Small Islands States (LME) - Results
GEF IDS: 530
#530: UNDP Terminal Evaluation (2004), #530: Results Note (2013), #2131: GEF 3 IW Tracking Tool (2010), #2131: IWC6 Results Note (2011), #2586: GEF 4 Tracking Tool (2010), #2586: GEF5 Tracking Tool (2012), #2586: IWC6 Results Note (2011)
Key Basin Project Results
"1. A detailed work plan was developed for the region-wide implementation of the SAP, with funding, reporting, technical advisory, monitoring and evaluation arrangements established.
2. Thirteen participating countries were fully engaged in implementing community based pilot projects that addressed SAP focal issues and their root causes.
3. New institutional arrangements were established for the conservation and management of transboundary fish stocks, including stock assessment refinement and progress made towards creating a regional tuna fisheries commission." (#530, Pacific SIDS SAP)
"1.Supporting small Pacific Island developing States contribution to negotiating and bringing into force the Western and Central Pacific Fisheries Convention; and facilitating the establishment of the Western and Central Pacific Fisheries Commission.
2.Significant and ongoing changes in regional management and governance of tuna stocks in the western and central Pacific supported by improvements in scientific knowledge on oceanic transboundary fish stocks and related ecosystem aspects of the Western Tropical Pacific Warm Pool Large Marine Ecosystem (WTP LME).
3.Establishment and strengthening of national systems and skills in planning, managing information, developing and modifying legislation, inspection, observer coverage and participation in science programmes." (#2131, Pacific SIDS Fisheries)
"1. Two Subregional Heads of State forums: The Micronesian Chief Executives Summit and the Melanesian Spearhead Group have established Water and Sanitation Committees
2. 13 Pacific Island Countries (Cook Islands, Fiji, Federated States of Micronesia (FSM), Kiribati, Niue, Palau, Republic of Marshall Islands (RMI), Tonga, Samoa, Solomons, Vanuatu and Tuvalu) have established National Inter-Ministerial Water Committees
3. Reforestation ongoing in upper Nadi Basin in Fiji, Ngerikiil Catchment in Palau and Apia Catchment in Samoa" (#2586, Pacific Wastewater)
Municipal wastewater pollution reduction
Year: N/A - Value: N Reduction 39,400 kg/yr (including co-funded activities)Installation of 20 composting toilets in Tuvalu and replication into Tonga and Nauru; 20 pilot systems are installed in Nauru, including baffled reactors and one composting toilet; Nauru currently working on installing composting toilets into schools; Pilot sand filter and irrigation sanitation systems installed in Tonga; sewerage system upgrade completed for Apia in Samoa (cofinanced); Rehabilitation of septic systems in Majuro and planned installation of pilot composting toilets. Installation of nine household, communal and community Ecotrench systems in Cook Islands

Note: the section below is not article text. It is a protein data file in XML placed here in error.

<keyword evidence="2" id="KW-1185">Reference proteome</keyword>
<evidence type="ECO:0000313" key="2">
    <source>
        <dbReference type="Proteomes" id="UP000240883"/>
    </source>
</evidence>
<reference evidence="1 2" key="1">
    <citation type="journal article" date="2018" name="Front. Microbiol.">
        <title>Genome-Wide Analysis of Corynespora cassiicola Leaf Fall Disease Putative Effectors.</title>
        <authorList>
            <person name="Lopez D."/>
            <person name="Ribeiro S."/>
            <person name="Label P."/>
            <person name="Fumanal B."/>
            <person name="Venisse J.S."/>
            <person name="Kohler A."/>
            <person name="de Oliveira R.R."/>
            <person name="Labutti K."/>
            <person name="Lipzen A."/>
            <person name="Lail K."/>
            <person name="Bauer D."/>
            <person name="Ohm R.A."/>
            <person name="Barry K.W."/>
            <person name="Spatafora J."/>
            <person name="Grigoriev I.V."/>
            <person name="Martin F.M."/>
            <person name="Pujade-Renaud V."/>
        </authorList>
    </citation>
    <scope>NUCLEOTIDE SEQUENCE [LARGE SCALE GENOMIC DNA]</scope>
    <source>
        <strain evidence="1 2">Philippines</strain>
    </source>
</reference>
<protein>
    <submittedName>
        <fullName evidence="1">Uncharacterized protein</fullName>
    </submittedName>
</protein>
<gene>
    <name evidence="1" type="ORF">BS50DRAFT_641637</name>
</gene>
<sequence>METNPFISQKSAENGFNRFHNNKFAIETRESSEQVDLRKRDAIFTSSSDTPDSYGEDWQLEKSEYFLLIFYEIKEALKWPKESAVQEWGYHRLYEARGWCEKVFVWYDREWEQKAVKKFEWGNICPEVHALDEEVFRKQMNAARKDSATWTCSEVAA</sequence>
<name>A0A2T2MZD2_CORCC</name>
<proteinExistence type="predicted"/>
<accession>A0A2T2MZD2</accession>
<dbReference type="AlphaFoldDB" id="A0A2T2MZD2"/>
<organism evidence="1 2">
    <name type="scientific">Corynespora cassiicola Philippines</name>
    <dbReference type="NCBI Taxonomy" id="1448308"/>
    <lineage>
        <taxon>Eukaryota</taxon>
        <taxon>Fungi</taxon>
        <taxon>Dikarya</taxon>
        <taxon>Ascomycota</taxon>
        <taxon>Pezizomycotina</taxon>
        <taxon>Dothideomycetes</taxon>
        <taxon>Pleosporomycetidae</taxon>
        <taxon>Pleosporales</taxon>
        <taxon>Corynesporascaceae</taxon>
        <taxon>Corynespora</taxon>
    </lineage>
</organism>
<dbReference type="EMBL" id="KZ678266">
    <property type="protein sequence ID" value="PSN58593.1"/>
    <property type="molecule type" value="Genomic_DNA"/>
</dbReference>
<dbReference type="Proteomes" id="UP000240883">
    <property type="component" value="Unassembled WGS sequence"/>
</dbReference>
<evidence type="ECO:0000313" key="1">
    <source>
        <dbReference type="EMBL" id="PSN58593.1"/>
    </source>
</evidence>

Installation of 20 composting toilets in Tuvalu and replication into Tonga and Nauru; 20 pilot systems are installed in Nauru, including baffled reactors and one composting toilet; Nauru currently working on installing composting toilets into schools; Pilot sand filter and irrigation sanitation systems installed in Tonga; sewerage system upgrade completed for Apia in Samoa (cofinanced); Rehabilitation of septic systems in Majuro and planned installation of pilot composting toilets; Sarakata Catchment septic tanks rehabilitated in Vanuatu. Water safety plans developed and being implemented in FSM (Pohnpei), Niue (Alofi North and South), Palau (Nett Watershed), RMI (Majuro), Vanuatu (Luganville), and Solomon Islands
N Reduction 39,400 kg/yr
(including co-funded activities)
35% reduction in sewage pollution over eq.~40,000 ha area, and 35% reduction in water leakage for systems supplying ~85,000 people by end of project (#2586, Pacific Wastewater)
Agriculture pollution reduction practices
Year: N/A - Value: [see desc]Reductions in nutrient loadings ranging from 10-50% (#2586, Pacific Wastewater)
Restored habitat, including wetlands
Year: N/A - Value: 8000 ha30% increase in protected forest area for ~8,000 ha of land Reduction in eutrophication for 4 coastal receiving waters sites
30% increase in population with access to safe water supply and sanitation for 6 sites (#2586, Pacific Wastewater)
Conserved/protected wetland, MPAs, and fish refugia habitat
Year: N/A - Value: [see desc]Confirmed initiation or implementation of ICM program in 5% of the region's coastline; Certification/recognition of ICM system; Identification of protetcted areas and areas for restoration; Adoption of PSHEM Code for voluntary use as a standard for measuring and evaluating the effectiveness of PSHEM System (#2586, Pacific Wastewater)
Reduced fishing pressure
Year: N/A - Value: 30% tuna/yrINDICATOR#1 Improved information and knowledge on the oceanic transboundary fish stocks and related ecosystem aspects of the Western Tropical Pacific (WTP) warm pool large marine ecosystem (LME) being used by the WCPFC and Pacific SIDS to adopt and apply measures to enhance the conservation and management of transboundary oceanic fishery resources and protection of the biodiversity of the WTP LME